The Bavli, Shabas 82 amud 1:

If before him [after defecating] were a pebble and grasses — [the proper course of action was a matter of dispute between two amoraim,] R. Chisda and R. Hamnuna. One [of them] said: one wipes with the pebble and does not wipe with the grasses. And [the other] said: one wipes with the grasses and does not wipe with the pebble.

They respond [to one of those propositions with a quotation from a tana]: "One who wipes with something that can catch fire — his lower teeth fall out." [So how can one of those two amoraim say to wipe with grasses?]

This is not a problem: [one was talking] about moist [grasses, whereas the other was talking] about dry ones.

Rashi has two very different explanations of this g'mara. My question is about his first explanation, which is this: When the amora is quoted as having said that "one wipes with the pebble and does not wipe with the grasses", Rashi explains that that's because the grasses are moist and cut the flesh.

Moist?? The end of the g'mara seems to say that moist ones are not a problem: dry ones are. Why does Rashi explain the first part of the g'mara as saying that moist ones are a problem; and if they are indeed a problem, then why does the end of the g'mara say that they are not?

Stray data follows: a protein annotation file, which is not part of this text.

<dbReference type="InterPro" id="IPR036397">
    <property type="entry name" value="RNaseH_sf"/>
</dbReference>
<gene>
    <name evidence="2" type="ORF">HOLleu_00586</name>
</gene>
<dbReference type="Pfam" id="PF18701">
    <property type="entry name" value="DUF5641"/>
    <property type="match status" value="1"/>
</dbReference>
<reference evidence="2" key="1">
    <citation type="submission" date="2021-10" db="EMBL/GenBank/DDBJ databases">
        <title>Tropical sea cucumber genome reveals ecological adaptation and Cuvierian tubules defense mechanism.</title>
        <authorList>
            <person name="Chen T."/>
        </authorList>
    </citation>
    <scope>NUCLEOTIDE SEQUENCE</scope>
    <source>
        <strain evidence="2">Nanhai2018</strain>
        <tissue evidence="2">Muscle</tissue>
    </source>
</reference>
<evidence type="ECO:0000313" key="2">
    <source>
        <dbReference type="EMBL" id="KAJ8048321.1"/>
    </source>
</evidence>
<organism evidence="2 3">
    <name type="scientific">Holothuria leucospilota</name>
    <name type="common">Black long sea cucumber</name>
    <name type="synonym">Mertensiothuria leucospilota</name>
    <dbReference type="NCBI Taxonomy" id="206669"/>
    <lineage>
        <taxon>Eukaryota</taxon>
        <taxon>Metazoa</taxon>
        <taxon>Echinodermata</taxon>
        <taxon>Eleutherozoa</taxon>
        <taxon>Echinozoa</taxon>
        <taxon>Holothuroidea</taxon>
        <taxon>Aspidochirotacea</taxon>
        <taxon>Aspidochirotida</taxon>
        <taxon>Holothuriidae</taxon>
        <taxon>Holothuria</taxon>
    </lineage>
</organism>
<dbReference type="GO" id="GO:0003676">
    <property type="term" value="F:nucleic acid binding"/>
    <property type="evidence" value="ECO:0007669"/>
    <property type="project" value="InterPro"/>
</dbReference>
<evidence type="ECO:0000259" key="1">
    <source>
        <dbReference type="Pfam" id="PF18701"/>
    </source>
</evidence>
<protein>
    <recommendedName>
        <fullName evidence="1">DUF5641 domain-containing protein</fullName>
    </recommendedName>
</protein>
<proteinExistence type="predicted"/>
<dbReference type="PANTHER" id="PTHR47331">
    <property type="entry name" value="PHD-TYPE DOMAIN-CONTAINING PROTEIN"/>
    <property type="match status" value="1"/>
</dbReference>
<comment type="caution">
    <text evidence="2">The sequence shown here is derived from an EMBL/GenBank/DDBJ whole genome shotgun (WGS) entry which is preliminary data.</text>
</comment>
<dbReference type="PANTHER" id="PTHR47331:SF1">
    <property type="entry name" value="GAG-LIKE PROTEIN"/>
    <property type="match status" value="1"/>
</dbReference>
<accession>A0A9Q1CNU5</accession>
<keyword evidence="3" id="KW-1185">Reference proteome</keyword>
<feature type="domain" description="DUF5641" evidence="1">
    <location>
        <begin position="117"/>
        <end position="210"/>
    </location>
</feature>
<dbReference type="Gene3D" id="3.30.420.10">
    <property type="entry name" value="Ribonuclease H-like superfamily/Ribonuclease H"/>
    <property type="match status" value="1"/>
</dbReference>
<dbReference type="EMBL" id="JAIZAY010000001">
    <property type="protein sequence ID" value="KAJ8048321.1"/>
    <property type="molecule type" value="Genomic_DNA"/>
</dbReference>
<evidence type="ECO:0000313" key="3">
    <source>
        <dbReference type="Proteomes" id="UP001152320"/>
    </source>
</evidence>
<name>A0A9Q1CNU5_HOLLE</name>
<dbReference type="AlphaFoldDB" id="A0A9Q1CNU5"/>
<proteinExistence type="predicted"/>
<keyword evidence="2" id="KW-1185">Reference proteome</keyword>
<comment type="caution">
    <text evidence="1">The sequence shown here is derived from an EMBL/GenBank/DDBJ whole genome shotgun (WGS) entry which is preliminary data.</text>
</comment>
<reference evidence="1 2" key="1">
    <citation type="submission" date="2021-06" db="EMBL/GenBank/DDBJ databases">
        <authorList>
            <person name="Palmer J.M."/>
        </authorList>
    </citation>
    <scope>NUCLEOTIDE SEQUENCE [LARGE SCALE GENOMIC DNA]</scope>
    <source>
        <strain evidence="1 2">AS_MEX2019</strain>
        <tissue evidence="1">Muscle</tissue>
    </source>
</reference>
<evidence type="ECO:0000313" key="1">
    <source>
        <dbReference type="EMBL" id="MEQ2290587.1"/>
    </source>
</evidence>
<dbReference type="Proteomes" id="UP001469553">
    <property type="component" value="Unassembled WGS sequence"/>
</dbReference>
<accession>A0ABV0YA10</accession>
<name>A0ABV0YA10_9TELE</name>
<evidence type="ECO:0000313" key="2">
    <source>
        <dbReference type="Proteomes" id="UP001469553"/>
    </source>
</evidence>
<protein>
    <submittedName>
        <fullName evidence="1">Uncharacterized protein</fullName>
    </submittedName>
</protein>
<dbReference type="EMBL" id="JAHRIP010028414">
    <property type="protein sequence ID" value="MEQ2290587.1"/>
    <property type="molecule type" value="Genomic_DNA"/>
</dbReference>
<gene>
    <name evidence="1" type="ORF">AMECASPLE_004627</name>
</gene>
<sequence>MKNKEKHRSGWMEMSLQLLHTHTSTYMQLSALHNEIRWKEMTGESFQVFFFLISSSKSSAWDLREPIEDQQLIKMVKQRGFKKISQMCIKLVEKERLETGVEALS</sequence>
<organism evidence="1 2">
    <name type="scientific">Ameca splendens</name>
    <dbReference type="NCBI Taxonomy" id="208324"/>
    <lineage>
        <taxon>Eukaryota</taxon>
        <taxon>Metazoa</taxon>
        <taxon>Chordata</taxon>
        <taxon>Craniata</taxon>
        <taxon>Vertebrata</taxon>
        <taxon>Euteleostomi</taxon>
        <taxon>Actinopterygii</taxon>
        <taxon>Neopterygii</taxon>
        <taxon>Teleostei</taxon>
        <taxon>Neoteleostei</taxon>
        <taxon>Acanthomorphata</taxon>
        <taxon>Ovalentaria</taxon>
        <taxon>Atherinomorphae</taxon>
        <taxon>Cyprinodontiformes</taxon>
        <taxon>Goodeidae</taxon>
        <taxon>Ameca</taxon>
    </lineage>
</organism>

Or does the g'mara mean that the amora who said to use grasses was referring to dry ones and the tana to moist ones? That'd reconcile the first Rashi, but would raise another question: if the problem is with flammable objects, then shouldn't moist grasses be less, not more, of a problem than dry ones?

  • 1. The suggested interpretation in your final paragraph does not fit with Rashi ("לחין. אין אור שולט בו"), who says the 'amora refers to moist plants that do not readily burn. However, see מגיד משנה (Hil. Shabbos 26:5), who also mentions a reversed girsa; I didn't see his source inside, but perhaps it leaves out the idea of inflammability altogether. 2. Just for clarity's sake, Rashi says that "teeth" refers to an anatomical structure in the area of the body under discussion. – Fred Dec 21 '15 at 10:48
  • 3. In light of Chullin 16b, perhaps the "grasses" referred to are reeds (or similar plants) that are sharp whether wet or dry, and the gemara there might be read, per Rashi, as only excluding dry reeds as obviously unusable. If so, perhaps Rashi means that, while dry reeds are entirely unacceptable due to "שיניו נושרות," one of the amora'im prefers stones over even moist reeds, since the latter are still sharp enough to cut (though not dangerously sharp). – Fred Dec 21 '15 at 10:48

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